Czech Presidental Election 2018 Debate in English – Foreign Policy & International Relations
(For the English Only version – without overdubbed Czech translation – scroll to the video at the bottom of the page on the link)
Venue: American Academy in Prague
Candidates: Pavel Fischer, Marek Hilšer, Michal Horáček
Moderator: Benjamin Tallis, Institute of International Relations, Prague; Editor-in-chief, New Perspectives
Questions: Students of the American Academy in Prague
Our Editor-in-chief Benjamin Tallis yesterday moderated the only English language debate in the run-up to the Czech Presidential elections of 2018. The debate took place in the American Academy in Prague and three of the candidates participated:
- Pavel Fischer – Politician, Diplomat who served as Czech ambassador to France and who also ran the social research company STEM.
- Marek Hilšer – doctor, university lecturer and political activist who notably led campaigns against various aspects of proposed health and education reforms in the last decade.
- Michal Horáček – entrepreneur, lyricist, poet, writer, journalist and music producer. He founded the betting company Fortuna and was chairman of the Czech Academy of popular music.
Appropriately as the debate took place in English and in front of an international audience, it was focused on foreign policy and international relations. Tallis began introducing the candidates and providing a short introduction for the audience watching around the world:
“it is important to note that, as in other areas of policy and governance, the Czech President is not executive and has little formal power. However, as anyone familiar with the three presidents of the Czech Republic since the velvet divorce in 1993 – Václav Havel, Václav Klaus and Miloš Zeman – will know, each of them has exercised a degree of influence greatly in excess of their formal, constitutional power – whether through international respect and moral authority, conviction and obstinacy or a populist willingness to court controversy.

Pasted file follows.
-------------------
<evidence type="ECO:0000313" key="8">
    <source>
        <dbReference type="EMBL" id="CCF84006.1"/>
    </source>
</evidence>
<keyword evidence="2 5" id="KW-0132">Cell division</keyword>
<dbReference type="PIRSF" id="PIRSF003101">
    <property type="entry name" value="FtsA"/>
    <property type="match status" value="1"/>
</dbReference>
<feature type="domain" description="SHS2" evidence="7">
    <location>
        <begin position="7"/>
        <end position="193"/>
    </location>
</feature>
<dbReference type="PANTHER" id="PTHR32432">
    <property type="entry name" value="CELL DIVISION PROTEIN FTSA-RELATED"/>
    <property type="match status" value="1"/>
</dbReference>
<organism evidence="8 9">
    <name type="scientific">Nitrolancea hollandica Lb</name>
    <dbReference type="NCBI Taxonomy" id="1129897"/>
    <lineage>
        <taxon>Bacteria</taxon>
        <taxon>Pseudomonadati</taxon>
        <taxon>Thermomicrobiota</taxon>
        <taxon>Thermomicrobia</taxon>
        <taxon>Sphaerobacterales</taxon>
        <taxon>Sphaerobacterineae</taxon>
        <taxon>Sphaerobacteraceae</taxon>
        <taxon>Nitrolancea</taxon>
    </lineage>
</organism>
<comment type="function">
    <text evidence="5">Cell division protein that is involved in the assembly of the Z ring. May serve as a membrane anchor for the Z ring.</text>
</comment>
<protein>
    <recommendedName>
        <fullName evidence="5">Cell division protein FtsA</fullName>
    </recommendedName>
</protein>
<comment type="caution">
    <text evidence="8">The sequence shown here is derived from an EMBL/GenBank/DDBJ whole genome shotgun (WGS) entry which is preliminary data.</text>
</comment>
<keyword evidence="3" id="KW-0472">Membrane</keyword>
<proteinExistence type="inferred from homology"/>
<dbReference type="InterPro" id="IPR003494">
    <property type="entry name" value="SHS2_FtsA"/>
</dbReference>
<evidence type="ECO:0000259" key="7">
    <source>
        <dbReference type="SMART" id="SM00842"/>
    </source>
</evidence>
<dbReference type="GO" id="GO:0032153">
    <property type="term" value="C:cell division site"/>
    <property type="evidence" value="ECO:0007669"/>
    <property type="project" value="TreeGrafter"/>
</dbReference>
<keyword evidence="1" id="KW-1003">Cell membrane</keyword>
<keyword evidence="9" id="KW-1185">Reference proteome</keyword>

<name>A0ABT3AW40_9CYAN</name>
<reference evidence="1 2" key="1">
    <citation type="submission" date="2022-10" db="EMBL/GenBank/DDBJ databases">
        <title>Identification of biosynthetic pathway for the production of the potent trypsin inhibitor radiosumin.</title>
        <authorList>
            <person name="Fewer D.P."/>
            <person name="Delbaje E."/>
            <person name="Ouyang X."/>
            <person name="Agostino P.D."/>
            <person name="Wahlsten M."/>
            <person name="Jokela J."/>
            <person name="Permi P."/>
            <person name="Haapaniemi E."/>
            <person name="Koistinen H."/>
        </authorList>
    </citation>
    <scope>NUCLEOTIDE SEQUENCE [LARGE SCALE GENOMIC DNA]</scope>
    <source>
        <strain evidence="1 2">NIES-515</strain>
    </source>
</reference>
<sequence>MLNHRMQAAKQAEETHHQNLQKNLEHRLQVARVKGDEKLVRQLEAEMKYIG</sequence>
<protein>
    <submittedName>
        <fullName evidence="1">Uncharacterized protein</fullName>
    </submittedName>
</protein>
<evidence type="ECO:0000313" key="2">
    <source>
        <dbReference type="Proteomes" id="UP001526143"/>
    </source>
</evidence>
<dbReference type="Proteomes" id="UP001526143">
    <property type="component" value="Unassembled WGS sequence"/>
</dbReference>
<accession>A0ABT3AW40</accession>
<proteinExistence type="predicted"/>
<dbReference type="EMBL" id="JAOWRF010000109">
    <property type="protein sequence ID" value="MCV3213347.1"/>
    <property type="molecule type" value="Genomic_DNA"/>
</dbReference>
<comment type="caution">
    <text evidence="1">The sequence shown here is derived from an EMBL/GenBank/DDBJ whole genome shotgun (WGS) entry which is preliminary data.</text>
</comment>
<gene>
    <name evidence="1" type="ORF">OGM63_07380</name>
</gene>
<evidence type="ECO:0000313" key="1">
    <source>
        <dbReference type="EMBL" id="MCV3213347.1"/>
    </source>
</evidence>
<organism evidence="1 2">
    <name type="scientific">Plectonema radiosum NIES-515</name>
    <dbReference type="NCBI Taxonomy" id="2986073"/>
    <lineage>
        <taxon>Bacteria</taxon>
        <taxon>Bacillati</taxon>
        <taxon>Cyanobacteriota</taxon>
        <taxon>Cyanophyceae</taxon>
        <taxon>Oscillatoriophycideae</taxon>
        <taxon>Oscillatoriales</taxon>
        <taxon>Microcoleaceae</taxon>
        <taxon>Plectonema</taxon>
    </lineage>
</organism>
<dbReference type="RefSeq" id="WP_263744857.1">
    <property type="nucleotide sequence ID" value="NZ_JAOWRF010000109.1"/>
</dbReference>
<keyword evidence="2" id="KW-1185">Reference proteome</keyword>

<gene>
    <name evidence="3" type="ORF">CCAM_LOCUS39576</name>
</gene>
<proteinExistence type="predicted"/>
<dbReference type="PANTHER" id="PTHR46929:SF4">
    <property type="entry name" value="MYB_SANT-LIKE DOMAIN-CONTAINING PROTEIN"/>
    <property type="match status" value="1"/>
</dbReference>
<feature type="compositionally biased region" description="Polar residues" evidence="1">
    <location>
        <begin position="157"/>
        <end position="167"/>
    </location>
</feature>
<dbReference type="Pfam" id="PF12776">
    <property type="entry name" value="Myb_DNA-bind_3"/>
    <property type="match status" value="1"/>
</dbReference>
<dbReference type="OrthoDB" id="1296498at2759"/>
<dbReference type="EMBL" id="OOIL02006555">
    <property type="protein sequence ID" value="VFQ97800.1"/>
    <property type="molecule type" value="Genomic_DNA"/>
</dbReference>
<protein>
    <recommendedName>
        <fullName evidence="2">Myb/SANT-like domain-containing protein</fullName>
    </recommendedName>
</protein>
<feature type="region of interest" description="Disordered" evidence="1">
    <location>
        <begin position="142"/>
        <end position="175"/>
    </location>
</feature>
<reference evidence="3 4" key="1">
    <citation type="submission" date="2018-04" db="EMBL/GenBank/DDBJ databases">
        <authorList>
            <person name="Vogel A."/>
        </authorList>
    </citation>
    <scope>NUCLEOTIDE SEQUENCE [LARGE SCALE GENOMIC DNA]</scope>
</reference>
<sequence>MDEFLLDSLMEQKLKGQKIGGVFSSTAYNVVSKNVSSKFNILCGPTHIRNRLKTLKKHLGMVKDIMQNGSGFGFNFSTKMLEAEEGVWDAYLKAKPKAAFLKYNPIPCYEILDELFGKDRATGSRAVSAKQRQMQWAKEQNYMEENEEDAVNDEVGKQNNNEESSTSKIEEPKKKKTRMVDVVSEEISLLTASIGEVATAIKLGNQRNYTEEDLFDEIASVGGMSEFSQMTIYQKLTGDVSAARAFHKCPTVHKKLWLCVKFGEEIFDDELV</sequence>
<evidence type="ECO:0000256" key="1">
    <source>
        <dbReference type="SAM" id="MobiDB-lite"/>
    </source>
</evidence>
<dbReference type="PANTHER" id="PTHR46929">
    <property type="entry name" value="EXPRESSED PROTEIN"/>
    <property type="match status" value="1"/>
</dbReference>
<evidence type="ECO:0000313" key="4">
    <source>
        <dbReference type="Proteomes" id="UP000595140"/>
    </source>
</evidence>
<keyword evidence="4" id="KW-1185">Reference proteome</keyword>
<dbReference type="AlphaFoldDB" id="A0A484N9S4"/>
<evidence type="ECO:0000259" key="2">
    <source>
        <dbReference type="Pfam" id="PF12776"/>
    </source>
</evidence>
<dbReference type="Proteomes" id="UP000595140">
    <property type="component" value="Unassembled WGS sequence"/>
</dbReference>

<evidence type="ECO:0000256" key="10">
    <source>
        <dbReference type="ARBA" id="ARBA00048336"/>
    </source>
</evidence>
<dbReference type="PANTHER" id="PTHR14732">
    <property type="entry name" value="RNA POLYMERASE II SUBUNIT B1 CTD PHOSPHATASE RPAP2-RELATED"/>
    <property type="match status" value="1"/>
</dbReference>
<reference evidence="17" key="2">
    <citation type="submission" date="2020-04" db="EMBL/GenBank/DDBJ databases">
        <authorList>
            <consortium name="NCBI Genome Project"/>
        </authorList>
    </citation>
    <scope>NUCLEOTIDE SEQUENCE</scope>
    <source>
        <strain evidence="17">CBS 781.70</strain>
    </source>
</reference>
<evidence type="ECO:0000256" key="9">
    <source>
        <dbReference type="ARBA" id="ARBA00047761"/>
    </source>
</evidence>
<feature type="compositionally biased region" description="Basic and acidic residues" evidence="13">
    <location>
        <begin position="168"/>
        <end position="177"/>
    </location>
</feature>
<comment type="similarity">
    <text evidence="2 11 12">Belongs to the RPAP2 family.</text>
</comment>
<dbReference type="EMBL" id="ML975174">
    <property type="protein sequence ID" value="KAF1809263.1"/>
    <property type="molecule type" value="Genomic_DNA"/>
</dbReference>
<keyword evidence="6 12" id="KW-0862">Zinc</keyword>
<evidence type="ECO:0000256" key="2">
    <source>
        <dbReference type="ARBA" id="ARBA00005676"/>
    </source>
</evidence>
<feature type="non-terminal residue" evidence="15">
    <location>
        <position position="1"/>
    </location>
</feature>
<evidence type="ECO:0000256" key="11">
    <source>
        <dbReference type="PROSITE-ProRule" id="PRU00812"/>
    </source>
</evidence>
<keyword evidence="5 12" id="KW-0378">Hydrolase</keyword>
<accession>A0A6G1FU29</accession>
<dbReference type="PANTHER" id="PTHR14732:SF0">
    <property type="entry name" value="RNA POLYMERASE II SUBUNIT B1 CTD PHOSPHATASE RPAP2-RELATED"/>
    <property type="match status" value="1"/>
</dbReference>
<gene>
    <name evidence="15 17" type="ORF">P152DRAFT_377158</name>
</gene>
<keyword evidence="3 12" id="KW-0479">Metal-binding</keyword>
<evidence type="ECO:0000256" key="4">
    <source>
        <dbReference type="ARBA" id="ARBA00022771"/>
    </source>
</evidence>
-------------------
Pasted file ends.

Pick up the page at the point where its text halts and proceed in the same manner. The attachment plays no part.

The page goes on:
Thus, the Czech President is an important figure in setting the tone for the country’s foreign as well as domestic politics and in fashioning the country’s reputation around the world. We were delighted therefore to have the chance to talk today with three of the candidates who are running for the office of the Czech head of state – and many thanks to Ondřej Kania and the American Academy in Prague for organising this excellent event, to Seznam Zprávy, the online broadcast partner of the debate and to the students of the American Academy who were putting their questions to the candidates today.
The debate proceeded by asking a series of questions – the same questions to all of the candidates in order to encourage debate and to facilitate comparison of their positions. The questions were posed by the students of the American academy and each candidate had 2 minutes to respond. The moderator then asked a brief follow up question and the candidates each had a further minute to respond and then we moved on to the next question. The questions come in three groups – firstly general questions about Czech foreign policy, then about relations with particular countries or groups of countries and finally about their positions on particular issues.